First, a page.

Many South African municipalities have in recent years drastically revised the valuations they give to the residential properties within their boundaries.

“The approach adopted by most of them,” said Gavin Commins, CEO of the South African valuation experts The Valuator Group, “is to insist now that the home must be valued at its true market value. This has led many home-owners to expect that the rates and taxes they are asked to pay will accurately reflect the rise in the home’s market value. For example, if the valuation has risen by 40% they expect their rates and taxes also to be approximately 40% higher. Experience has, however, shown that this is often not the case and that the revised increase is far greater than the market value would appear to justify.”

Very often, said Commins, it appears that the municipalities now see privately owned property as a taxable resource through which they can raise the funds they need for the improvement of disadvantaged areas also under their jurisdictiton – and it has to be admitted, said Commins, that a lack of services in some of these areas has been chronic.

It also has to be recognised, he said, that previous valuations often carried out to desktop formulae did sometimes give an unreasonably low value to a property, and this has now to be compensated for.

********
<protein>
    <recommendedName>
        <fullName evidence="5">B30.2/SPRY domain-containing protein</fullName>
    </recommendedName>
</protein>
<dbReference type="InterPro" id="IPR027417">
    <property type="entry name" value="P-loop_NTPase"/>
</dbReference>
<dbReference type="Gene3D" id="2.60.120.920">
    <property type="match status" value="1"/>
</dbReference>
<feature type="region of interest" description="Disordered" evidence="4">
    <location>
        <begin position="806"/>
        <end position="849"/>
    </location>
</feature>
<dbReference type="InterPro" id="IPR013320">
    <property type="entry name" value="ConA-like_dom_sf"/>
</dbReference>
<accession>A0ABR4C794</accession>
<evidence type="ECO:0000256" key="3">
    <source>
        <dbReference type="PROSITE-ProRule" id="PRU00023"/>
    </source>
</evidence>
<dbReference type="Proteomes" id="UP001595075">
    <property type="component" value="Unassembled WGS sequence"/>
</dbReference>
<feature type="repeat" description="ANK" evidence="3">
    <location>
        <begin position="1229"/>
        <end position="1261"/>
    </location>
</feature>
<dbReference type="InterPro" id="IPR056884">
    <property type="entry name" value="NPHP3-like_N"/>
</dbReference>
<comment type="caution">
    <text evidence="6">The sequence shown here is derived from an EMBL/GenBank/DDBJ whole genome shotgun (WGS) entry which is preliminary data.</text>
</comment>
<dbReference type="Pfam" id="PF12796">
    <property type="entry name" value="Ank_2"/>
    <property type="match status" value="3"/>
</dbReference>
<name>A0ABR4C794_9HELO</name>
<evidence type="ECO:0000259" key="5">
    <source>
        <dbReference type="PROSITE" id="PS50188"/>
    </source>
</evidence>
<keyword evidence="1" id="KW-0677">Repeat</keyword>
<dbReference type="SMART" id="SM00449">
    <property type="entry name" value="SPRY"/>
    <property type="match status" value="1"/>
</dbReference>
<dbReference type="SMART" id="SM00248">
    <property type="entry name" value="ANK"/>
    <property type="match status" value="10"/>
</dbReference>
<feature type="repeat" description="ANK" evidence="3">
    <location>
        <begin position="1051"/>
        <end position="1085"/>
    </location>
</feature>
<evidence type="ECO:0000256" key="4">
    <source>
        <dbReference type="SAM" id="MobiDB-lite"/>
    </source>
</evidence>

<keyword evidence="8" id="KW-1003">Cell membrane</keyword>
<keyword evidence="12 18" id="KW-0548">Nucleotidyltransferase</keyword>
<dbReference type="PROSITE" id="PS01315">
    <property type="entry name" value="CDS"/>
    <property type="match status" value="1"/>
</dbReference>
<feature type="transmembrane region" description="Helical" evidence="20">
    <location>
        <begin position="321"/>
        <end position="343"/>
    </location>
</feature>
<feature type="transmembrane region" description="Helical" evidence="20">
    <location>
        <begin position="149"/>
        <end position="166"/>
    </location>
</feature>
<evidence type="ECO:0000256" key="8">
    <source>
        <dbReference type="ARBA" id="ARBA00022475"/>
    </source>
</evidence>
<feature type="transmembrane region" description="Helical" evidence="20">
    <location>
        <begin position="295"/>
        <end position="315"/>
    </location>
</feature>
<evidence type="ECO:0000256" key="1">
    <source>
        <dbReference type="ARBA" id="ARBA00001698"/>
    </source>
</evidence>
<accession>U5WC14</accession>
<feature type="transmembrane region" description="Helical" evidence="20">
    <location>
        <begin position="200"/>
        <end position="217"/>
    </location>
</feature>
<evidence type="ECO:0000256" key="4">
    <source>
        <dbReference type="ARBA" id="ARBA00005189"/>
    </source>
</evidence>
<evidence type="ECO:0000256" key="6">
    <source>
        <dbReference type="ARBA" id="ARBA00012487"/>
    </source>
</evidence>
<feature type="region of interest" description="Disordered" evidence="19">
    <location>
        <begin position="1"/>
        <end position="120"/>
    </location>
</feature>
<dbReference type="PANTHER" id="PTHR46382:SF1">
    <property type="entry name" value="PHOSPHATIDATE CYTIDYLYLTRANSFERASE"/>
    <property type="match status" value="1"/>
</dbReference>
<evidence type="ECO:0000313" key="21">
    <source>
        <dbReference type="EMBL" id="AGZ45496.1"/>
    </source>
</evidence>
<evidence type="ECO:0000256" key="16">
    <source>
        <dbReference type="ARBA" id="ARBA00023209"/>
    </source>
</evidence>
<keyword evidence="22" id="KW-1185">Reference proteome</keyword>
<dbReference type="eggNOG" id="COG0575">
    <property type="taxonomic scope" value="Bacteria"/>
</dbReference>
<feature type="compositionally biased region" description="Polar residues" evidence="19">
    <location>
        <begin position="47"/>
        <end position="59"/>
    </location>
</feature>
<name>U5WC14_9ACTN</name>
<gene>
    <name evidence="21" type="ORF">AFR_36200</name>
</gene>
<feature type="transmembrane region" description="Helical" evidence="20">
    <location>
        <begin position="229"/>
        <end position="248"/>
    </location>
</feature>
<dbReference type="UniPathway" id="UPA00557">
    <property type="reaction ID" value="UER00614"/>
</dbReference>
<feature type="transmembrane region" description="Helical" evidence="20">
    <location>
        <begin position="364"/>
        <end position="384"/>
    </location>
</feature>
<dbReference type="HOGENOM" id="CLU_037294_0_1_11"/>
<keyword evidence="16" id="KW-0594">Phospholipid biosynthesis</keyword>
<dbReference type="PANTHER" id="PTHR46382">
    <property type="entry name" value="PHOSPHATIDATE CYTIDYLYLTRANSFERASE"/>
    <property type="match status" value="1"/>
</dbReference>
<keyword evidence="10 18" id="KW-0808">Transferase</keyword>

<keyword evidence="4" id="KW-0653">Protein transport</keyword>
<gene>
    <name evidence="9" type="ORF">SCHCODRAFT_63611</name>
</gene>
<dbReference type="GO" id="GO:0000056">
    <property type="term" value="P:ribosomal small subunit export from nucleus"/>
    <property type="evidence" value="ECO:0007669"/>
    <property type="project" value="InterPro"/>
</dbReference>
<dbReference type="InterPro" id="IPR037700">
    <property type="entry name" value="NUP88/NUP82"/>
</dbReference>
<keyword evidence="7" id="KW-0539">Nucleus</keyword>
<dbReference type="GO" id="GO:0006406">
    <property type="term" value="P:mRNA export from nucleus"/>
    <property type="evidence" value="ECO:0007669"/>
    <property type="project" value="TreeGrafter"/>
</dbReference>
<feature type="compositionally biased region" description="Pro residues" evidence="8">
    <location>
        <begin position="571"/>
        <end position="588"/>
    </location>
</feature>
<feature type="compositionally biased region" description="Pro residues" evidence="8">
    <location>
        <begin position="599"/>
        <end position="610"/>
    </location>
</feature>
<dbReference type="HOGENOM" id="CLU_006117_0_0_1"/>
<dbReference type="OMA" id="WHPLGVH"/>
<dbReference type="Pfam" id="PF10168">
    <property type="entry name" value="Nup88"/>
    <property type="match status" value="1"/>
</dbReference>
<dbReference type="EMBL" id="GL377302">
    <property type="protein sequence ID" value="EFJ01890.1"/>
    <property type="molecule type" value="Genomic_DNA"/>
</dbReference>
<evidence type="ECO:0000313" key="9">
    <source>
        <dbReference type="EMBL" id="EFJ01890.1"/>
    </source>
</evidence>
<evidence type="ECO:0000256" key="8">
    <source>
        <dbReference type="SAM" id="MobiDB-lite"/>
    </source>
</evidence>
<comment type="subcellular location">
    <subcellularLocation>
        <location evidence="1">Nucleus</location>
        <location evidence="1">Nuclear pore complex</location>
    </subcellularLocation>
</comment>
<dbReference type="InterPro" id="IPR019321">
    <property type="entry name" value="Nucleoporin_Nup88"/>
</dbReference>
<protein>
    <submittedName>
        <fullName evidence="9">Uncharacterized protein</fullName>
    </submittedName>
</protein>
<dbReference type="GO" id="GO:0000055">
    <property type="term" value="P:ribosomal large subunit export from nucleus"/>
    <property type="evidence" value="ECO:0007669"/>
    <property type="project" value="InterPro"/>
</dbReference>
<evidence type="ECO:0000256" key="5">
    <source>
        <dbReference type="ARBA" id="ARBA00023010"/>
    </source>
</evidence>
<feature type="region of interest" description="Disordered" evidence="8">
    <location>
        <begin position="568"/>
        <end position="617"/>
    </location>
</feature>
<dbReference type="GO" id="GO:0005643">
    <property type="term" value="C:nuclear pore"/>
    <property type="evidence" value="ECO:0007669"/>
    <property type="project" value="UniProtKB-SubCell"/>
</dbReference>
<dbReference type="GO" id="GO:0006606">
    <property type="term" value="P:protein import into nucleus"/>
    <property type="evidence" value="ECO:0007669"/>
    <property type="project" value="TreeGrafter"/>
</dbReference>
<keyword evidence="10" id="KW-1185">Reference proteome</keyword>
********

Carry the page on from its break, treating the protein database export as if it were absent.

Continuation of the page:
In some cases, said Commins, the new valuations are so way off the mark that it is essential to get a second opinion on what they should be and to lodge a complaint with the municipality in the hope that they will carry out a review. In doing this a valuation from a respected, independent valuer can be of inestimable worth and experience has shown that in nine cases out of ten the municipalities will then adjust their estimate.

“A lesson to be learned from most municipal property valuations,” said Commins, “is that scepticism as regards the value applied to your property is often justified, and if not errors can only be revealed by a professionally executed valuation.”

Commins commented that in Cape Town the municipality has set a deadline of 29th April (this month) for objections to their valuations. Capetonians looking for a revaluation will therefore have to move fast.

For further information contact Gavin Commins on 082 900 5385.